Evolution in the News - February 2007
by Do-While Jones

A Tale of Two Museums

We hope you will compare Discover’s review of the Answers in Genesis Creation Museum with our review of the Field Museum of Natural History.

Answers in Genesis is about to open their Creation Museum. Bruno Maddox, a writer for Discover magazine, was given a pre-opening tour and wrote a two-page review of his experience in the February, 2007, issue of the magazine.

The first two paragraphs set the tone for the article.

Pondering from the vile comfort of the Marriot in Hebron, Kentucky, … A creationist group called Answers in Genesis … has decided to spend $27 million building a creation museum only minutes away from this unlovely spot. … Yet the museum’s founders have chosen to set it in one of the few places on Earth that could plausibly have been designed by chimpanzees. … Exiting the Marriott into a hall of filthy light, I make a mental note to bring this up with someone. 1

Granted, ad hominin attacks are hallmarks of evolutionary arguments, but this is the first time an evolutionist has stooped so low as to attack a city and hotel.

[The museum is] a rather groovy modernist structure that looks from the outside like a topflight NBA arena as imagined by the makers of The Flintstones. The exterior is rendered in an oddly tasteful, faux-prehistoric faux stone, as is most of the interior—though the cave effect is somewhat compromised by a dizzying profusion of top-of-the-line plasma TV screens.

I eventually get to meet with Ken Ham, a fearsome, chin-bearded Australian whose brainchild this whole project is. 2

When we reviewed the Field Museum of Natural History, 3 we did not attack Chicago, or the place where we stayed, or the colors of the banners outside the museum, or the personal appearance of the museum director. We discussed the exhibits!

Yes, we make fun of the silly things evolutionists believe, but we don’t make fun of the evolutionists themselves. Perhaps the closest we have ever come to a personal attack was in our “Chimps Are Like Us” essay 4 in which we discussed the claim that there is only 4% difference between chimps and humans. That essay began with side-by-side pictures of a chimp and a famous (but unidentified) evolutionist with the caption, “Four percent difference!” We never made fun of her or even mentioned her name. We simply made fun of the silly notion that there is only a 4% difference between a chimp and a human. We examined all the different ways evolutionists calculated the difference, and the absurd conclusions they made based on those calculations.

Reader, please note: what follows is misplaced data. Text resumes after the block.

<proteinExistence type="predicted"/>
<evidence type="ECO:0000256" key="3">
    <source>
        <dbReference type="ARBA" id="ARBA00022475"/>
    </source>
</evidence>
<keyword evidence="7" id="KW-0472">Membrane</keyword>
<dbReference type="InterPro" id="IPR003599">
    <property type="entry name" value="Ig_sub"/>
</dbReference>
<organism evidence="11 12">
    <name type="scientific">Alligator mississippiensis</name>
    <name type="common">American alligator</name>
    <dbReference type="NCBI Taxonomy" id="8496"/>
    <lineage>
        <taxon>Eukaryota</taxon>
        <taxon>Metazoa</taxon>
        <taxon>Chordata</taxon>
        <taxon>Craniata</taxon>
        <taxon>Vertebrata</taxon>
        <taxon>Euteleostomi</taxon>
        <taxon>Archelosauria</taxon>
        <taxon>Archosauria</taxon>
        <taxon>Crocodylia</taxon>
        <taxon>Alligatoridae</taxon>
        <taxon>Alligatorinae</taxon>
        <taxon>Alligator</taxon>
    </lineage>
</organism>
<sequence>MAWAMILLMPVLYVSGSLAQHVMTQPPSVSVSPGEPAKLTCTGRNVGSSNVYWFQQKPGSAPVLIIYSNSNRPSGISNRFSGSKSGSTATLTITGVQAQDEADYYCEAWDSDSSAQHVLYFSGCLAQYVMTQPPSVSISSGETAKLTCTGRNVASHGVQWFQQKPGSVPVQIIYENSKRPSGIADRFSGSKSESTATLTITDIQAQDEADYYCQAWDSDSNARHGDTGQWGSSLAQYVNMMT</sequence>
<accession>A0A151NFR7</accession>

On the other hand, evolutionists have to talk about architecture and personal appearance because science isn’t on their side. It is significant that nowhere in the two-page Discover article is there any criticism of any of the exhibits in the museum. That’s because they can’t mount any logical, scientific argument against the exhibits.

Two hours into my tour of the Creation Museum, I am visited by the startling realization that I, so hard-core an atheist as to make Richard Dawkins look like the Virgin Mary, have yet to actually, um, disagree with anything I’m seeing. 5

It must have hurt him to make that admission because he begins to backpedal in the next sentence.

Now, don’t get me wrong. Patrick Marsh and his creationists have some decidedly wacky—I would go so far as to say demonstrably false—ideas. They believe the universe is only 6,000 years old. They believe that dinosaurs and humans lived not only contemporaneously but in blissful harmony. 6

If that is so, then why doesn’t he demonstrate the universe is more than 6,000 years old? If you want to read about decidedly wacky ideas, just read the latest evolutionary conjecture about how the universe (or perhaps multiverses) began. Why doesn’t he make a side-by-side comparison of scientific and historic evidence that dinosaurs and humans did/didn’t live contemporaneously? It is because there is good evidence that they did live together. 7

Presumably he tried to argue with Ken Ham, because he says,

After losing several arguments to Ham, I head to the next-door office and start losing them to one Dr. Jason Lisle, a fresh-faced 32-year-old astrophysicist. 8

Why are evolutionists so obsessed with personal appearance? Maybe it is a way to avoid issues.

If he truly wanted to understand the creationist position, how could he have made the following statements?

The disarming and unexpected thing about the Answers in Genesis folks, however, is this: They don’t pretend to be right. … the message being, as it will be explained to me many times before I leave, that everyone’s view of reality is inescapably colored and distorted by that person’s “starting assumptions.” In other words, truth is an illusion and no one can ever really know anything. 9 [italics his]

They don’t pretend to be right? No one can ever really know anything? The usual accusation is that creationists are so dogmatic that they always think they are right. Ken Ham’s whole philosophy can be summed up this way: If you have questions about life, you can find the answers in Genesis.

Yes, conclusions can be distorted by assumptions. It is a message preached by Answers in Genesis, which can be traced back to the Institute for Creation Research, where Ken Ham once worked. But that doesn’t mean no one can ever really know anything. It means that one needs to examine assumptions carefully before coming to a conclusion.